Every nation in the world, including Bangladesh, was brought to a halt due to the unprecedented shock of COVID-19. Over time, gradually, everything started to open up and become functional. Still, the country continues to close its educational institutes to limit the spread of the virus and protect the children.
Bangladesh, as a country, was never prepared for distance or online-based education for the masses. But the unprecedented shock demanded unprecedented and innovative approaches to deal with the crisis.
Keeping the secondary schools closed for a long time will lead to severe learning disruptions. It will take a massive toll on the students since these are the most critical schooling years for anyone who is preparing themselves for the most competitive board examination of the country – SSC.
It was soon realised that the pandemic and its aftermath is not something that can be easily dodged, and people will start leading a normal life. All the public and private schools together made some all-round efforts to digitally support the education system to continue the academic activities online — ranging from broadcasting lessons on national TV channel to social media platforms. The most popular and effective initiative was to conduct classes online, along with other classroom activities. Teachers once again had the opportunity to administer one-to-one interaction with their students in the virtual space.
All these initiatives are definitely praiseworthy. It ensured that the pandemic could not take away one vital academic year from the students' lives and prepare them for their SSC examination. Amid all these, the real heroes who led us through the crisis are our teachers, especially from Bangladesh's rural parts.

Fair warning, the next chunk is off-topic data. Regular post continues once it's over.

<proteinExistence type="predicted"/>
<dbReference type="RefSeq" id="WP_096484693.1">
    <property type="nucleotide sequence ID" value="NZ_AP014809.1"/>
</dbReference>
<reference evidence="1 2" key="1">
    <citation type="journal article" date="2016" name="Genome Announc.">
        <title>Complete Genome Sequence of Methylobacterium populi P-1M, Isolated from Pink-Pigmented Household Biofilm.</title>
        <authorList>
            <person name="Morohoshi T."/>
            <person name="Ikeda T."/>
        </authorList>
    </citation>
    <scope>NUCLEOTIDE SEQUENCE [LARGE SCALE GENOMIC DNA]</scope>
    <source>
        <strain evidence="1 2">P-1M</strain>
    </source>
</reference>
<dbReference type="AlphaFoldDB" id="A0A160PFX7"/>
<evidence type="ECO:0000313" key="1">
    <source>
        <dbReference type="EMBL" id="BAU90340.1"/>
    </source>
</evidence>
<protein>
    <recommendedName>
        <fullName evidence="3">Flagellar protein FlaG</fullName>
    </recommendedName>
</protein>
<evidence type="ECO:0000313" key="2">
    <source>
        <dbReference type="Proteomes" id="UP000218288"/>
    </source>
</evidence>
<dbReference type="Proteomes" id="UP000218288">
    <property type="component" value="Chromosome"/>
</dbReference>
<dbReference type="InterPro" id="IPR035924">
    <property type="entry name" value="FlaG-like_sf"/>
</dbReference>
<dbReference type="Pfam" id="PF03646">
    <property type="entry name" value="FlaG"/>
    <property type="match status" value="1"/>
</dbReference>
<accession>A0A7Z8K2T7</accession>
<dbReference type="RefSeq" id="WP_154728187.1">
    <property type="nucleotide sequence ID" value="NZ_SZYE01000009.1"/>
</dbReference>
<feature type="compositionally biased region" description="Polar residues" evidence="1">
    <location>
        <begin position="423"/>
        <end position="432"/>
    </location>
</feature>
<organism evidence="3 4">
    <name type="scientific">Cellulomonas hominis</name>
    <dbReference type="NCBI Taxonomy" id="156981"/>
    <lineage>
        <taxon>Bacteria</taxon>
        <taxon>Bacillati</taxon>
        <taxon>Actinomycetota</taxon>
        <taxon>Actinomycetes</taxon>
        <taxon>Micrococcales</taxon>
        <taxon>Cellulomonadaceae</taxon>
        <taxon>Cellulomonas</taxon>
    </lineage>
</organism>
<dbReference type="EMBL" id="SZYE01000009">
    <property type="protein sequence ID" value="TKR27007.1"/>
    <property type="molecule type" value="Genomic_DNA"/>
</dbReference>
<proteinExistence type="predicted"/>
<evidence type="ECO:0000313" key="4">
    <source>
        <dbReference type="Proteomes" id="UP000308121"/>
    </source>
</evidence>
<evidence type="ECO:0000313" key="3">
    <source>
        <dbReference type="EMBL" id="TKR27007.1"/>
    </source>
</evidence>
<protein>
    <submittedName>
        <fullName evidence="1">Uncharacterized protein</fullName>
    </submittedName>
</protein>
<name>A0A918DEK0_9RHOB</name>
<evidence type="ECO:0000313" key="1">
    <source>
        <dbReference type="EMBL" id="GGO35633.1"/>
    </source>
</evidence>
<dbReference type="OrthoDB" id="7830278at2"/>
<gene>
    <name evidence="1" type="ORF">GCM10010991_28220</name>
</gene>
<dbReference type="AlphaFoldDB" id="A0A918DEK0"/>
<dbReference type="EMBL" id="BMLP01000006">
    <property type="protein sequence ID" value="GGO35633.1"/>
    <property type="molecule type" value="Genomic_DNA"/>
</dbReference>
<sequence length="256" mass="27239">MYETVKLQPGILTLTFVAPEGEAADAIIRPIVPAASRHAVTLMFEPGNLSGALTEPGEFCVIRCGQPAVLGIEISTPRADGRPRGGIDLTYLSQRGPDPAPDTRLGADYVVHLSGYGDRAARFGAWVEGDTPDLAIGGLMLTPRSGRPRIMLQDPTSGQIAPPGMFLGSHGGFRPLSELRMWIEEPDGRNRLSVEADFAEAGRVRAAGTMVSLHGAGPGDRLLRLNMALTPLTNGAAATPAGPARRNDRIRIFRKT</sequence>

The secondary school teachers, who have little expertise with the latest technologies, were required to conduct online classes; thus, leading them to take several initiatives to prepare themselves to adapt to the change. Apart from it, these teachers have tried their best to overcome any challenges that come their way. During lack of smoother Internet connection, the teachers were seen to access it through local markets with their own money. Colleagues shared devices with each other, and if it weren't possible, they would access them through the school premises.
Besides helping themselves, the teachers have also helped some of the students overcome issues with the latest technology and attend online classes. They had travelled miles to help the students when people stayed indoor to avoid getting infected with the virus. For most students, as per Bangladesh's education system, the SSC examination sets the momentum of their future. Realising this, our secondary school teachers went above and beyond to ensure that these students' learning is not hampered in any way.
British Council in Bangladesh, through its connecting classroom project, is privileged to support our secondary school teachers across the country in their mission to continue the academic activities online by providing training on enhancing their digital literacy.
With a mass vaccination programme rolling out in Bangladesh, and once the nation's situation improves, we believe that the doors of the schools will again open and be filled with laughter and happiness. We hope that our government will take rigorous initiatives to speed up the process of digitalising Bangladesh while ensuring that we soon overcome the existing challenges and have a proper setup ready to offer online-based education efficiently and effectively.